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What: Pambazos are like tortas, except that the bread is dipped in a red guajillo-chile salsa and then fried, creating a crunchy, chewy sandwich (the pambazo most associated with the state of Veracruz is usually not fried). Common fillings include refried beans, choripapa (chorizo and potatoes), various other meats, lettuce, crumbly cotija cheese, mayo and/or crema.
Where: Inside the food-filled Mercado San Juan de los Arcos de Belen (Av. Arcos de Belen and Calle Lopez), we tried a pambazo de choripapa at El Paraiso.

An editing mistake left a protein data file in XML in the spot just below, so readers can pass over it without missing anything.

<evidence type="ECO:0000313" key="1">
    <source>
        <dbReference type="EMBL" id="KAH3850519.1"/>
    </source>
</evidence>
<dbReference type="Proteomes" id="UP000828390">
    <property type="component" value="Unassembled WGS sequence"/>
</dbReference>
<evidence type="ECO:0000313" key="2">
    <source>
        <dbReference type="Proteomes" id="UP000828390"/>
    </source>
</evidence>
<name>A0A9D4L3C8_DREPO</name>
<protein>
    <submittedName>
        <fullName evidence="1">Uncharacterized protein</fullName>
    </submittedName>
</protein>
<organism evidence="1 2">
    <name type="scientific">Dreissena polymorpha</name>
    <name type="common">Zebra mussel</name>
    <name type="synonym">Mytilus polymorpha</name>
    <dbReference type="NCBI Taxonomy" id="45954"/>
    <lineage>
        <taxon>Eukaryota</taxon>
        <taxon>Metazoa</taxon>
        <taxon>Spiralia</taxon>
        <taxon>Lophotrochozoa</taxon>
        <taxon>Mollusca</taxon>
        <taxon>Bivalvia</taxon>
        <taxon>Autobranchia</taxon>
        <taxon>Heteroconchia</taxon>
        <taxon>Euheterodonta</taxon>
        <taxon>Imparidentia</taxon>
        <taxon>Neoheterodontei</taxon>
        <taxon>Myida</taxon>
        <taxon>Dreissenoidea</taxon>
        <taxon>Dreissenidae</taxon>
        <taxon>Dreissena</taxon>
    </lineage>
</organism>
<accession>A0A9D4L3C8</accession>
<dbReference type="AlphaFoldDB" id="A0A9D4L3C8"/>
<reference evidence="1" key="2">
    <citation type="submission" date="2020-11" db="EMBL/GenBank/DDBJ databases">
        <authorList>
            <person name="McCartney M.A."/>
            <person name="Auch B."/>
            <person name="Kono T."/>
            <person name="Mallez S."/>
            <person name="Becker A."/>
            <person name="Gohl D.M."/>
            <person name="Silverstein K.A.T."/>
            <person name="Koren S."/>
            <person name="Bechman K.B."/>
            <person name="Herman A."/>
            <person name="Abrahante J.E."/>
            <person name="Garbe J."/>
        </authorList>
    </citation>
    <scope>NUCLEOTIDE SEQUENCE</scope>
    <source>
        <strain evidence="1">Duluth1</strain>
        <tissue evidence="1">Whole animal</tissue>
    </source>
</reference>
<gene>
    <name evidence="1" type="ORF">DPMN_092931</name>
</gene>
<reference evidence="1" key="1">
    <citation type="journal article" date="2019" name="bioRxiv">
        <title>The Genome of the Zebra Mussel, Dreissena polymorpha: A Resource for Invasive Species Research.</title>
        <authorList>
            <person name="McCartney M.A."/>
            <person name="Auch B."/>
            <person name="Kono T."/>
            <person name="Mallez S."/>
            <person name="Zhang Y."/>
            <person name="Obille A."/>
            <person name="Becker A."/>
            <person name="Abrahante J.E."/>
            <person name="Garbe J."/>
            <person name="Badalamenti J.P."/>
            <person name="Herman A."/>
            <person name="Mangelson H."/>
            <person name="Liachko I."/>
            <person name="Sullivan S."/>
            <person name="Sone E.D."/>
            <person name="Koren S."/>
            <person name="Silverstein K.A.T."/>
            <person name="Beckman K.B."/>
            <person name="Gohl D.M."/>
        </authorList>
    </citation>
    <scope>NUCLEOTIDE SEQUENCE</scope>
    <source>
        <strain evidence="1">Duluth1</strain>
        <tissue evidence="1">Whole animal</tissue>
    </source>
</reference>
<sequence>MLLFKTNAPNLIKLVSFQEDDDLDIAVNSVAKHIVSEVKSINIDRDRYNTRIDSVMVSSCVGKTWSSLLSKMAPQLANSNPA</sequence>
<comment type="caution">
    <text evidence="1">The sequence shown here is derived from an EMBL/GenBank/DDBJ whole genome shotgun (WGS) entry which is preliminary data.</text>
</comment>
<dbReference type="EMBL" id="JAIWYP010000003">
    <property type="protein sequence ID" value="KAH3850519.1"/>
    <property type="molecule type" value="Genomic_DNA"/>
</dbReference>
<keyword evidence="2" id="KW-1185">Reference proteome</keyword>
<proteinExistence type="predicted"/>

When: Daily, 8am-6pm
Order: Un pambazo de choripapa, or any other meat you’d prefer. Did we love this sandwich? Honestly, no: The crunchy roll evoked “stale bread” to our palate, there wasn’t enough filling, and it was spread with too much mayo and crema for our liking. That is, however, how it’s normally served. We’d give it another try with a different filling, and request less white condiment.
Alternatively: Look for pambazos at market fondas; you can often find the bread alone (also called “pambazo”) at bakeries.
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